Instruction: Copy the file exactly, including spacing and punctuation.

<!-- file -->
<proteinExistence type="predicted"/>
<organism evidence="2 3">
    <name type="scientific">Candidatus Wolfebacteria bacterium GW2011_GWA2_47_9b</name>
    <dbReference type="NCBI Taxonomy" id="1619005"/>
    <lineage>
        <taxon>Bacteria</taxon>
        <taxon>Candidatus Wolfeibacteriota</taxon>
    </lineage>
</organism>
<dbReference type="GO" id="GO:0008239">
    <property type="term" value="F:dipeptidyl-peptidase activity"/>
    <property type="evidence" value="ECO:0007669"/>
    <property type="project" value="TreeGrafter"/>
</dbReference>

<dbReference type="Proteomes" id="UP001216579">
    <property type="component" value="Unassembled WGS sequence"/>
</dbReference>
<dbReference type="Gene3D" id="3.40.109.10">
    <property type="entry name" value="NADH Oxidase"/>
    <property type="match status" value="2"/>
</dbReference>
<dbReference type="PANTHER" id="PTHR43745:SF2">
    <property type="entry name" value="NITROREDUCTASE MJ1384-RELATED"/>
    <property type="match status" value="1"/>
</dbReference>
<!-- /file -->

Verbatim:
<proteinExistence type="predicted"/>
<organism evidence="2 3">
    <name type="scientific">Candidatus Wolfebacteria bacterium GW2011_GWA2_47_9b</name>
    <dbReference type="NCBI Taxonomy" id="1619005"/>
    <lineage>
        <taxon>Bacteria</taxon>
        <taxon>Candidatus Wolfeibacteriota</taxon>
    </lineage>
</organism>
<dbReference type="GO" id="GO:0008239">
    <property type="term" value="F:dipeptidyl-peptidase activity"/>
    <property type="evidence" value="ECO:0007669"/>
    <property type="project" value="TreeGrafter"/>
</dbReference>

<dbReference type="Proteomes" id="UP001216579">
    <property type="component" value="Unassembled WGS sequence"/>
</dbReference>
<dbReference type="Gene3D" id="3.40.109.10">
    <property type="entry name" value="NADH Oxidase"/>
    <property type="match status" value="2"/>
</dbReference>
<dbReference type="PANTHER" id="PTHR43745:SF2">
    <property type="entry name" value="NITROREDUCTASE MJ1384-RELATED"/>
    <property type="match status" value="1"/>
</dbReference>